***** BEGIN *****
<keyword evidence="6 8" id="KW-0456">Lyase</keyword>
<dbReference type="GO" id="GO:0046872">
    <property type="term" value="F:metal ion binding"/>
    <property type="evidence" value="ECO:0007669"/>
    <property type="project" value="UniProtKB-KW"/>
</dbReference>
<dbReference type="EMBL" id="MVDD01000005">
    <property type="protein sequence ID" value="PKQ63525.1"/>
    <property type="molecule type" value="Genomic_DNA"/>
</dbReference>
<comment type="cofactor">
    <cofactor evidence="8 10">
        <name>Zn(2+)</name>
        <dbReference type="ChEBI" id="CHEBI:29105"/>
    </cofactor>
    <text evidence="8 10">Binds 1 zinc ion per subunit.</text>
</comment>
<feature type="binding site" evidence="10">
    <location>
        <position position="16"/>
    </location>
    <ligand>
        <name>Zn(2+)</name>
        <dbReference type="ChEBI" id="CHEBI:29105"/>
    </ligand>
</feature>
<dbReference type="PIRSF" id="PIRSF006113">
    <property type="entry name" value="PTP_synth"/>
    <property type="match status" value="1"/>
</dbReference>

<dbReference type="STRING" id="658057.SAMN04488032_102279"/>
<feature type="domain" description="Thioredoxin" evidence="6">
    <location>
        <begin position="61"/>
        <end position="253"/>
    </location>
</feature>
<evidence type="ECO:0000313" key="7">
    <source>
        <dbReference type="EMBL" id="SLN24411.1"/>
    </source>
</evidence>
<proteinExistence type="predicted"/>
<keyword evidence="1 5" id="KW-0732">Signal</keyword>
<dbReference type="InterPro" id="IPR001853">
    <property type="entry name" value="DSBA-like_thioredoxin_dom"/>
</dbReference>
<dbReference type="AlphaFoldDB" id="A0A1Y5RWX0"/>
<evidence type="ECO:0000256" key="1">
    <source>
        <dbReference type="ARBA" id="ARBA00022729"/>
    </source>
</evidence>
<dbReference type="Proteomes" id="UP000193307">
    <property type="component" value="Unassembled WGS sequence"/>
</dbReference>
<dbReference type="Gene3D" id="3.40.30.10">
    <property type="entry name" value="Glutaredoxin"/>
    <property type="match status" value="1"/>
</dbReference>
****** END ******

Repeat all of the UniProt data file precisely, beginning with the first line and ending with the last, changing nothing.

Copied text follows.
<keyword evidence="6 8" id="KW-0456">Lyase</keyword>
<dbReference type="GO" id="GO:0046872">
    <property type="term" value="F:metal ion binding"/>
    <property type="evidence" value="ECO:0007669"/>
    <property type="project" value="UniProtKB-KW"/>
</dbReference>
<dbReference type="EMBL" id="MVDD01000005">
    <property type="protein sequence ID" value="PKQ63525.1"/>
    <property type="molecule type" value="Genomic_DNA"/>
</dbReference>
<comment type="cofactor">
    <cofactor evidence="8 10">
        <name>Zn(2+)</name>
        <dbReference type="ChEBI" id="CHEBI:29105"/>
    </cofactor>
    <text evidence="8 10">Binds 1 zinc ion per subunit.</text>
</comment>
<feature type="binding site" evidence="10">
    <location>
        <position position="16"/>
    </location>
    <ligand>
        <name>Zn(2+)</name>
        <dbReference type="ChEBI" id="CHEBI:29105"/>
    </ligand>
</feature>
<dbReference type="PIRSF" id="PIRSF006113">
    <property type="entry name" value="PTP_synth"/>
    <property type="match status" value="1"/>
</dbReference>

<dbReference type="STRING" id="658057.SAMN04488032_102279"/>
<feature type="domain" description="Thioredoxin" evidence="6">
    <location>
        <begin position="61"/>
        <end position="253"/>
    </location>
</feature>
<evidence type="ECO:0000313" key="7">
    <source>
        <dbReference type="EMBL" id="SLN24411.1"/>
    </source>
</evidence>
<proteinExistence type="predicted"/>
<keyword evidence="1 5" id="KW-0732">Signal</keyword>
<dbReference type="InterPro" id="IPR001853">
    <property type="entry name" value="DSBA-like_thioredoxin_dom"/>
</dbReference>
<dbReference type="AlphaFoldDB" id="A0A1Y5RWX0"/>
<evidence type="ECO:0000256" key="1">
    <source>
        <dbReference type="ARBA" id="ARBA00022729"/>
    </source>
</evidence>
<dbReference type="Proteomes" id="UP000193307">
    <property type="component" value="Unassembled WGS sequence"/>
</dbReference>
<dbReference type="Gene3D" id="3.40.30.10">
    <property type="entry name" value="Glutaredoxin"/>
    <property type="match status" value="1"/>
</dbReference>